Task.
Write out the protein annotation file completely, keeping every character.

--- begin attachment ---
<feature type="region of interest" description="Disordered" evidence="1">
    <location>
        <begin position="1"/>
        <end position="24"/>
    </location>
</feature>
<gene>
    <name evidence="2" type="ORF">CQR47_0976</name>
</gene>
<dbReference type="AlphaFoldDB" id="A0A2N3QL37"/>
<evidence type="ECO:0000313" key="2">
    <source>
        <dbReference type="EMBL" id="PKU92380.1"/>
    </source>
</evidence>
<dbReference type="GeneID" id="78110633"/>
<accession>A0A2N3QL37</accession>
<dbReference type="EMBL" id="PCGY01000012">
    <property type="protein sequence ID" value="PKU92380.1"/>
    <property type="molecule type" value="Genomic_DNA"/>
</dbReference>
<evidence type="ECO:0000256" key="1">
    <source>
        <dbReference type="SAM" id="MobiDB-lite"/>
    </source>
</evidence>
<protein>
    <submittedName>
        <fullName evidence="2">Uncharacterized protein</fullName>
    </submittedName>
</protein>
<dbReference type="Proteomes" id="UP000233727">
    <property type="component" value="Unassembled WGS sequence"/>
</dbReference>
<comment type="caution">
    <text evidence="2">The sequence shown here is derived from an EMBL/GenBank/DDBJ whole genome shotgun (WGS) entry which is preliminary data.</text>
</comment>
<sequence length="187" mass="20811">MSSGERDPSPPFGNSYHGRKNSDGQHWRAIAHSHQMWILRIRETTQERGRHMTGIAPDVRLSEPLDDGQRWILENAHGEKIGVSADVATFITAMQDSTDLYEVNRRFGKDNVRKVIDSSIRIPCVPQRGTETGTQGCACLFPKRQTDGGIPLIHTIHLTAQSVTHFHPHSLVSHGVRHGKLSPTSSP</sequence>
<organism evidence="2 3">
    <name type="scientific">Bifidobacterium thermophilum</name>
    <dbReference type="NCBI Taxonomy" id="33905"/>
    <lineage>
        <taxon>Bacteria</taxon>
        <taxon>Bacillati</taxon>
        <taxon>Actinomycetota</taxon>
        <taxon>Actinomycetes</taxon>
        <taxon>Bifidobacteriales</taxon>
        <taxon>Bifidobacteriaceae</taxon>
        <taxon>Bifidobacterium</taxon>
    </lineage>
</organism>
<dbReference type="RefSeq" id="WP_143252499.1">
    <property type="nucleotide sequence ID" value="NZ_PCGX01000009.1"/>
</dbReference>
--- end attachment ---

<feature type="region of interest" description="Disordered" evidence="1">
    <location>
        <begin position="1"/>
        <end position="24"/>
    </location>
</feature>
<gene>
    <name evidence="2" type="ORF">CQR47_0976</name>
</gene>
<dbReference type="AlphaFoldDB" id="A0A2N3QL37"/>
<evidence type="ECO:0000313" key="2">
    <source>
        <dbReference type="EMBL" id="PKU92380.1"/>
    </source>
</evidence>
<dbReference type="GeneID" id="78110633"/>
<accession>A0A2N3QL37</accession>
<dbReference type="EMBL" id="PCGY01000012">
    <property type="protein sequence ID" value="PKU92380.1"/>
    <property type="molecule type" value="Genomic_DNA"/>
</dbReference>
<evidence type="ECO:0000256" key="1">
    <source>
        <dbReference type="SAM" id="MobiDB-lite"/>
    </source>
</evidence>
<protein>
    <submittedName>
        <fullName evidence="2">Uncharacterized protein</fullName>
    </submittedName>
</protein>
<dbReference type="Proteomes" id="UP000233727">
    <property type="component" value="Unassembled WGS sequence"/>
</dbReference>
<comment type="caution">
    <text evidence="2">The sequence shown here is derived from an EMBL/GenBank/DDBJ whole genome shotgun (WGS) entry which is preliminary data.</text>
</comment>
<sequence length="187" mass="20811">MSSGERDPSPPFGNSYHGRKNSDGQHWRAIAHSHQMWILRIRETTQERGRHMTGIAPDVRLSEPLDDGQRWILENAHGEKIGVSADVATFITAMQDSTDLYEVNRRFGKDNVRKVIDSSIRIPCVPQRGTETGTQGCACLFPKRQTDGGIPLIHTIHLTAQSVTHFHPHSLVSHGVRHGKLSPTSSP</sequence>
<organism evidence="2 3">
    <name type="scientific">Bifidobacterium thermophilum</name>
    <dbReference type="NCBI Taxonomy" id="33905"/>
    <lineage>
        <taxon>Bacteria</taxon>
        <taxon>Bacillati</taxon>
        <taxon>Actinomycetota</taxon>
        <taxon>Actinomycetes</taxon>
        <taxon>Bifidobacteriales</taxon>
        <taxon>Bifidobacteriaceae</taxon>
        <taxon>Bifidobacterium</taxon>
    </lineage>
</organism>
<dbReference type="RefSeq" id="WP_143252499.1">
    <property type="nucleotide sequence ID" value="NZ_PCGX01000009.1"/>
</dbReference>